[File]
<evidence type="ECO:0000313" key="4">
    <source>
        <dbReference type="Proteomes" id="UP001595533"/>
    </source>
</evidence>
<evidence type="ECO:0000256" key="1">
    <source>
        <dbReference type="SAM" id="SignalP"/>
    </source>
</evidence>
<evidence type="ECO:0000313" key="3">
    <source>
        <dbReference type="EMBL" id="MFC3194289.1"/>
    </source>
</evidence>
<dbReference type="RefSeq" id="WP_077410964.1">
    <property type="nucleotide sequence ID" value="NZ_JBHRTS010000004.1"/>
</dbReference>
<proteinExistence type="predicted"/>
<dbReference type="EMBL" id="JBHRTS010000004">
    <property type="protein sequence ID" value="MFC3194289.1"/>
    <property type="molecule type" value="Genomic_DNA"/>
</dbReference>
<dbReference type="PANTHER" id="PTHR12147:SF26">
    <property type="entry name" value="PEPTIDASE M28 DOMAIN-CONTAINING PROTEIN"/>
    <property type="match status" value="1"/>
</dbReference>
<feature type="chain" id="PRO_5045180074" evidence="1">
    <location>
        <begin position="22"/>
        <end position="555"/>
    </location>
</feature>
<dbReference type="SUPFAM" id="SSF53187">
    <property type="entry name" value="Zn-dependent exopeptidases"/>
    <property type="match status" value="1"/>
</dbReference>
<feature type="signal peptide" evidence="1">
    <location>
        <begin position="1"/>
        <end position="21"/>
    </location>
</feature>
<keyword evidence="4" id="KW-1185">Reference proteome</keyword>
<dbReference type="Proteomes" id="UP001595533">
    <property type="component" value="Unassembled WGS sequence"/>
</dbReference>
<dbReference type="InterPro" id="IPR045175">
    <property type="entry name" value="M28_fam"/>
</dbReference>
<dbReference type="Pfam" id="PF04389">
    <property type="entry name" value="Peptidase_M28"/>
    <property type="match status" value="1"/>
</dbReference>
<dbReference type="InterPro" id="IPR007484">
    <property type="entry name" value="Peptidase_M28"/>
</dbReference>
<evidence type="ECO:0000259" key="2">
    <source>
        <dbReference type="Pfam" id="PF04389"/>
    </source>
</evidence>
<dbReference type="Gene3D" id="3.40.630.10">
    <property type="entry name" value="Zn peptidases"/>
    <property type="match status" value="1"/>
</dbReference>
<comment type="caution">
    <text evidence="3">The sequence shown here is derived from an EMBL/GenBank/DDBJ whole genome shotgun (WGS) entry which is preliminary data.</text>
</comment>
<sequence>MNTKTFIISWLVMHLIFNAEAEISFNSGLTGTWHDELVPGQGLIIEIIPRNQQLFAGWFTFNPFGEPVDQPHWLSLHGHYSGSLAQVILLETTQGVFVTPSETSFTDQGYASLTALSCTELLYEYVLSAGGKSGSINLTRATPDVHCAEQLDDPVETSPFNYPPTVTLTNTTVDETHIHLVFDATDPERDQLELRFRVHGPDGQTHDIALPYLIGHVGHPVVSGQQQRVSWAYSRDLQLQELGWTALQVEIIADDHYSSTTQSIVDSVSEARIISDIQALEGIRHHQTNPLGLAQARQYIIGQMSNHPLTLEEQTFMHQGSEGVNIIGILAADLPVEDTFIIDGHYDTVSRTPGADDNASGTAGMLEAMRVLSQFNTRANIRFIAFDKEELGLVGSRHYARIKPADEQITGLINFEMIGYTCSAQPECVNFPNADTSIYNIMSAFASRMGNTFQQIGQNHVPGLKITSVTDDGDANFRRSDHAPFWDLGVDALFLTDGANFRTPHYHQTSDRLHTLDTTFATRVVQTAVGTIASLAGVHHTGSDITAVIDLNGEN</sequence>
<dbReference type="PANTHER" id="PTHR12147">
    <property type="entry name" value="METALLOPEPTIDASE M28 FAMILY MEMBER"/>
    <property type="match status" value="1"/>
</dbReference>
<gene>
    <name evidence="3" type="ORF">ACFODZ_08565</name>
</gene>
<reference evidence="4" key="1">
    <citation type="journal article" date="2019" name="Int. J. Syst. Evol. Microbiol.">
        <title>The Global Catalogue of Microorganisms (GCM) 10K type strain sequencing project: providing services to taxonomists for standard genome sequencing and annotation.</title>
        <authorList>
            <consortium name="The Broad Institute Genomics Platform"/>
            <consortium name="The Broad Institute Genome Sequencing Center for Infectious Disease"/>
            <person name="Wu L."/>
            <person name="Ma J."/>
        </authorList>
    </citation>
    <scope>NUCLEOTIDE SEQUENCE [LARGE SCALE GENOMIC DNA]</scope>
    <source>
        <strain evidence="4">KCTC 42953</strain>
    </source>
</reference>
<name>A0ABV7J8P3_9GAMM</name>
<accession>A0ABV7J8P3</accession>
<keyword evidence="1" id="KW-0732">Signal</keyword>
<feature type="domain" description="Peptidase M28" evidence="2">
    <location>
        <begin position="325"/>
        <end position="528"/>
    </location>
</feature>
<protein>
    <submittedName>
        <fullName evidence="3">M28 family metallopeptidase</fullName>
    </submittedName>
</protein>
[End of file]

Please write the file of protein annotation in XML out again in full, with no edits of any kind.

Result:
<evidence type="ECO:0000313" key="4">
    <source>
        <dbReference type="Proteomes" id="UP001595533"/>
    </source>
</evidence>
<evidence type="ECO:0000256" key="1">
    <source>
        <dbReference type="SAM" id="SignalP"/>
    </source>
</evidence>
<evidence type="ECO:0000313" key="3">
    <source>
        <dbReference type="EMBL" id="MFC3194289.1"/>
    </source>
</evidence>
<dbReference type="RefSeq" id="WP_077410964.1">
    <property type="nucleotide sequence ID" value="NZ_JBHRTS010000004.1"/>
</dbReference>
<proteinExistence type="predicted"/>
<dbReference type="EMBL" id="JBHRTS010000004">
    <property type="protein sequence ID" value="MFC3194289.1"/>
    <property type="molecule type" value="Genomic_DNA"/>
</dbReference>
<dbReference type="PANTHER" id="PTHR12147:SF26">
    <property type="entry name" value="PEPTIDASE M28 DOMAIN-CONTAINING PROTEIN"/>
    <property type="match status" value="1"/>
</dbReference>
<feature type="chain" id="PRO_5045180074" evidence="1">
    <location>
        <begin position="22"/>
        <end position="555"/>
    </location>
</feature>
<dbReference type="SUPFAM" id="SSF53187">
    <property type="entry name" value="Zn-dependent exopeptidases"/>
    <property type="match status" value="1"/>
</dbReference>
<feature type="signal peptide" evidence="1">
    <location>
        <begin position="1"/>
        <end position="21"/>
    </location>
</feature>
<keyword evidence="4" id="KW-1185">Reference proteome</keyword>
<dbReference type="Proteomes" id="UP001595533">
    <property type="component" value="Unassembled WGS sequence"/>
</dbReference>
<dbReference type="InterPro" id="IPR045175">
    <property type="entry name" value="M28_fam"/>
</dbReference>
<dbReference type="Pfam" id="PF04389">
    <property type="entry name" value="Peptidase_M28"/>
    <property type="match status" value="1"/>
</dbReference>
<dbReference type="InterPro" id="IPR007484">
    <property type="entry name" value="Peptidase_M28"/>
</dbReference>
<evidence type="ECO:0000259" key="2">
    <source>
        <dbReference type="Pfam" id="PF04389"/>
    </source>
</evidence>
<dbReference type="Gene3D" id="3.40.630.10">
    <property type="entry name" value="Zn peptidases"/>
    <property type="match status" value="1"/>
</dbReference>
<comment type="caution">
    <text evidence="3">The sequence shown here is derived from an EMBL/GenBank/DDBJ whole genome shotgun (WGS) entry which is preliminary data.</text>
</comment>
<sequence>MNTKTFIISWLVMHLIFNAEAEISFNSGLTGTWHDELVPGQGLIIEIIPRNQQLFAGWFTFNPFGEPVDQPHWLSLHGHYSGSLAQVILLETTQGVFVTPSETSFTDQGYASLTALSCTELLYEYVLSAGGKSGSINLTRATPDVHCAEQLDDPVETSPFNYPPTVTLTNTTVDETHIHLVFDATDPERDQLELRFRVHGPDGQTHDIALPYLIGHVGHPVVSGQQQRVSWAYSRDLQLQELGWTALQVEIIADDHYSSTTQSIVDSVSEARIISDIQALEGIRHHQTNPLGLAQARQYIIGQMSNHPLTLEEQTFMHQGSEGVNIIGILAADLPVEDTFIIDGHYDTVSRTPGADDNASGTAGMLEAMRVLSQFNTRANIRFIAFDKEELGLVGSRHYARIKPADEQITGLINFEMIGYTCSAQPECVNFPNADTSIYNIMSAFASRMGNTFQQIGQNHVPGLKITSVTDDGDANFRRSDHAPFWDLGVDALFLTDGANFRTPHYHQTSDRLHTLDTTFATRVVQTAVGTIASLAGVHHTGSDITAVIDLNGEN</sequence>
<dbReference type="PANTHER" id="PTHR12147">
    <property type="entry name" value="METALLOPEPTIDASE M28 FAMILY MEMBER"/>
    <property type="match status" value="1"/>
</dbReference>
<gene>
    <name evidence="3" type="ORF">ACFODZ_08565</name>
</gene>
<reference evidence="4" key="1">
    <citation type="journal article" date="2019" name="Int. J. Syst. Evol. Microbiol.">
        <title>The Global Catalogue of Microorganisms (GCM) 10K type strain sequencing project: providing services to taxonomists for standard genome sequencing and annotation.</title>
        <authorList>
            <consortium name="The Broad Institute Genomics Platform"/>
            <consortium name="The Broad Institute Genome Sequencing Center for Infectious Disease"/>
            <person name="Wu L."/>
            <person name="Ma J."/>
        </authorList>
    </citation>
    <scope>NUCLEOTIDE SEQUENCE [LARGE SCALE GENOMIC DNA]</scope>
    <source>
        <strain evidence="4">KCTC 42953</strain>
    </source>
</reference>
<name>A0ABV7J8P3_9GAMM</name>
<accession>A0ABV7J8P3</accession>
<keyword evidence="1" id="KW-0732">Signal</keyword>
<feature type="domain" description="Peptidase M28" evidence="2">
    <location>
        <begin position="325"/>
        <end position="528"/>
    </location>
</feature>
<protein>
    <submittedName>
        <fullName evidence="3">M28 family metallopeptidase</fullName>
    </submittedName>
</protein>